In terms of how it works, it's quite straightforward. The seven religions are tied to the development of a technology, at which point one of your settlements will be dubbed the holy settlement of that religion. However, in function, all of them act identically. They spread naturally along trade networks to other cities or deliberately by missionaries, and then impacting on the populationís happiness. Christians want Churches built, Jews Synagogues and so on. Simple.

Religion particularly impacts on the entirely reworked Diplomacy section. Rather than having a general reputation, each of the computer players has a distinct opinion on you depending on how youíve got along. If youíve been trading, youíll have a plus. If youíve been trading with their enemies, it'll be a minus. Theyíll come begging or threatening for technology or similar, making your offers and responding with impressive intelligence to yours. However, one of the key ways to influence their opinion of you is how your State religion compares to theirs... so the spreading of your (or their) religion early on can have a profound influence to what alliances form.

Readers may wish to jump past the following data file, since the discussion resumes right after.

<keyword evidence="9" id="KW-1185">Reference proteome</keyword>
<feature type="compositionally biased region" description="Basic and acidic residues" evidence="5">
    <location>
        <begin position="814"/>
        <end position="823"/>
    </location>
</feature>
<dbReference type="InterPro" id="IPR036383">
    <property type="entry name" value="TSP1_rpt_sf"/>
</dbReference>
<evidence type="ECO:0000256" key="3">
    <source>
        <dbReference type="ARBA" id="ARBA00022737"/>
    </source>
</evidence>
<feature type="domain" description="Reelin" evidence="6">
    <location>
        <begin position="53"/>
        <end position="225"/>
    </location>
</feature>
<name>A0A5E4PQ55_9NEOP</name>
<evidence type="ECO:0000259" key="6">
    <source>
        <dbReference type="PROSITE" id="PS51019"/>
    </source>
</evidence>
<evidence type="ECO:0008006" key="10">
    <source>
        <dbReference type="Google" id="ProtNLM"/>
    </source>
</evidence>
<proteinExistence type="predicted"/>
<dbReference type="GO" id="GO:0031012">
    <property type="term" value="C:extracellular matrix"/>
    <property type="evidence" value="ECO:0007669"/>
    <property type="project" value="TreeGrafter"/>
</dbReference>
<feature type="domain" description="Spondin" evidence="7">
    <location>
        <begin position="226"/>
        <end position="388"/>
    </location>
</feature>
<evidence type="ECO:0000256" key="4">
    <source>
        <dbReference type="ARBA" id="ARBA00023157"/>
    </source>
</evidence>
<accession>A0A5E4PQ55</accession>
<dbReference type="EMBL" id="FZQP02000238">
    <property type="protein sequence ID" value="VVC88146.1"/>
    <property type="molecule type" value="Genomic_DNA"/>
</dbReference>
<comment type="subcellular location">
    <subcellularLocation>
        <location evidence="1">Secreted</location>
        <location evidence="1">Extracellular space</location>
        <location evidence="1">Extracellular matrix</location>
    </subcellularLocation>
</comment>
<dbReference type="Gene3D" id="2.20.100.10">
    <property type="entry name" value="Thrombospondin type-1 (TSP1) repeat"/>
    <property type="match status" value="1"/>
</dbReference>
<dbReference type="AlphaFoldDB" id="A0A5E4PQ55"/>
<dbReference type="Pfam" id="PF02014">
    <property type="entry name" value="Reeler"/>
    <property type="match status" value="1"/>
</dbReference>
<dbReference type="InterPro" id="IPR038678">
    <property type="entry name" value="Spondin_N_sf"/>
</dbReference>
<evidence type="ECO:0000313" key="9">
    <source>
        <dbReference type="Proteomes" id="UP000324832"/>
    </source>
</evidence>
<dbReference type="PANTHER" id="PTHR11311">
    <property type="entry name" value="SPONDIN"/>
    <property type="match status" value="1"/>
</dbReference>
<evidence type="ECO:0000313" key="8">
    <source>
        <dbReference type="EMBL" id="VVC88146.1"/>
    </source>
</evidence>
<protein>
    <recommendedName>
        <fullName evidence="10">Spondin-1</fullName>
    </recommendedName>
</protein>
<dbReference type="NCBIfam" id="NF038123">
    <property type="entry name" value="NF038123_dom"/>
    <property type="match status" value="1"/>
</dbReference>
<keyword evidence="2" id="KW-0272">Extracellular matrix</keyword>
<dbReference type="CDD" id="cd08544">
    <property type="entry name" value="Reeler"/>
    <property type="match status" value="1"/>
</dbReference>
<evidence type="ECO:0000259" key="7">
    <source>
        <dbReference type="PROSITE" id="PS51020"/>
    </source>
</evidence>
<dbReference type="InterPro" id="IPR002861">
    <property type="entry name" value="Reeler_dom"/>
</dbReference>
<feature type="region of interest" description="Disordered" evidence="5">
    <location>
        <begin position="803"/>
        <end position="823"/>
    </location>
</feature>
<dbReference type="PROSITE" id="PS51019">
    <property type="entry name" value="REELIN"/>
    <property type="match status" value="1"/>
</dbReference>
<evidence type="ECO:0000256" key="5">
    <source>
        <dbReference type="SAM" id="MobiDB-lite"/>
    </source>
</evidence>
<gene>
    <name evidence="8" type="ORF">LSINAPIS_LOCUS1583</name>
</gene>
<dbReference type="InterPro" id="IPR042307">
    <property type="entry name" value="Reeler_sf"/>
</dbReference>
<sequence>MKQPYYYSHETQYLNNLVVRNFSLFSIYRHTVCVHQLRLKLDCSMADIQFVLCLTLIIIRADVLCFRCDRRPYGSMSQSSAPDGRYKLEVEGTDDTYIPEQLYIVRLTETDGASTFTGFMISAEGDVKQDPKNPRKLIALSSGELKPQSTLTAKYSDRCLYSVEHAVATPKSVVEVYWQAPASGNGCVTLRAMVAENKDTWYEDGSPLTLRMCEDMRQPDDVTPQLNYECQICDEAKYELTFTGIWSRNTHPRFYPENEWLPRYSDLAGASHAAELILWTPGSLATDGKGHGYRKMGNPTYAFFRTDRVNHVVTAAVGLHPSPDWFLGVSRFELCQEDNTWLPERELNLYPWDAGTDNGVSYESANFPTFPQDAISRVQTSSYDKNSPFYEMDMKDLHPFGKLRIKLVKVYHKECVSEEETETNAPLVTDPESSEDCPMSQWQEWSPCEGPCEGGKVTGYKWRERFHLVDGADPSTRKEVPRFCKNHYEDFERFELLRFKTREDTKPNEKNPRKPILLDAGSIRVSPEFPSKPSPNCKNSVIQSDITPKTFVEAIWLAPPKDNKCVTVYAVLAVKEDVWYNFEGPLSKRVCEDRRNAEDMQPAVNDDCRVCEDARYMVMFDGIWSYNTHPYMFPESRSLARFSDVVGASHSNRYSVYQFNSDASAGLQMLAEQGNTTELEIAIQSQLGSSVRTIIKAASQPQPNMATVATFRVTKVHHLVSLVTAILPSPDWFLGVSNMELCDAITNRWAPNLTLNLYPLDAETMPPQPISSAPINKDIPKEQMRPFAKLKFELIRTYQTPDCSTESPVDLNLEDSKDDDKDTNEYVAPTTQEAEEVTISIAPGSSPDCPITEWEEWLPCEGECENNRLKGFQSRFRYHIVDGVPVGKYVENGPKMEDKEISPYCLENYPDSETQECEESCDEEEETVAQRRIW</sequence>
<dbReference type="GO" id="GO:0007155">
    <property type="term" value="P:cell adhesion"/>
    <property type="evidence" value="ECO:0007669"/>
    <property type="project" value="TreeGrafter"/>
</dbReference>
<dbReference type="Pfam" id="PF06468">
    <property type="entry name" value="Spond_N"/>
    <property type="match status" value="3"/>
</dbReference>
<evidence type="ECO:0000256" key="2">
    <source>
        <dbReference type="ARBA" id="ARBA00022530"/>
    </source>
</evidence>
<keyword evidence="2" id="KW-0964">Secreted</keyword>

In Civ IV men are three times bigger than trees.

This religion balance can also have more direct consequences, not just to the happiness of your people, but the happiness of your accountant. If the holy-city of the religion has the proper building constructed in it, itíll receive gold for every city in the world which follows the creed. Gloriously, beautifully, cynical. Itís also handy in certain Religion Civics, where if you take certain ones you can gain production bonuses in any city with the State religion or...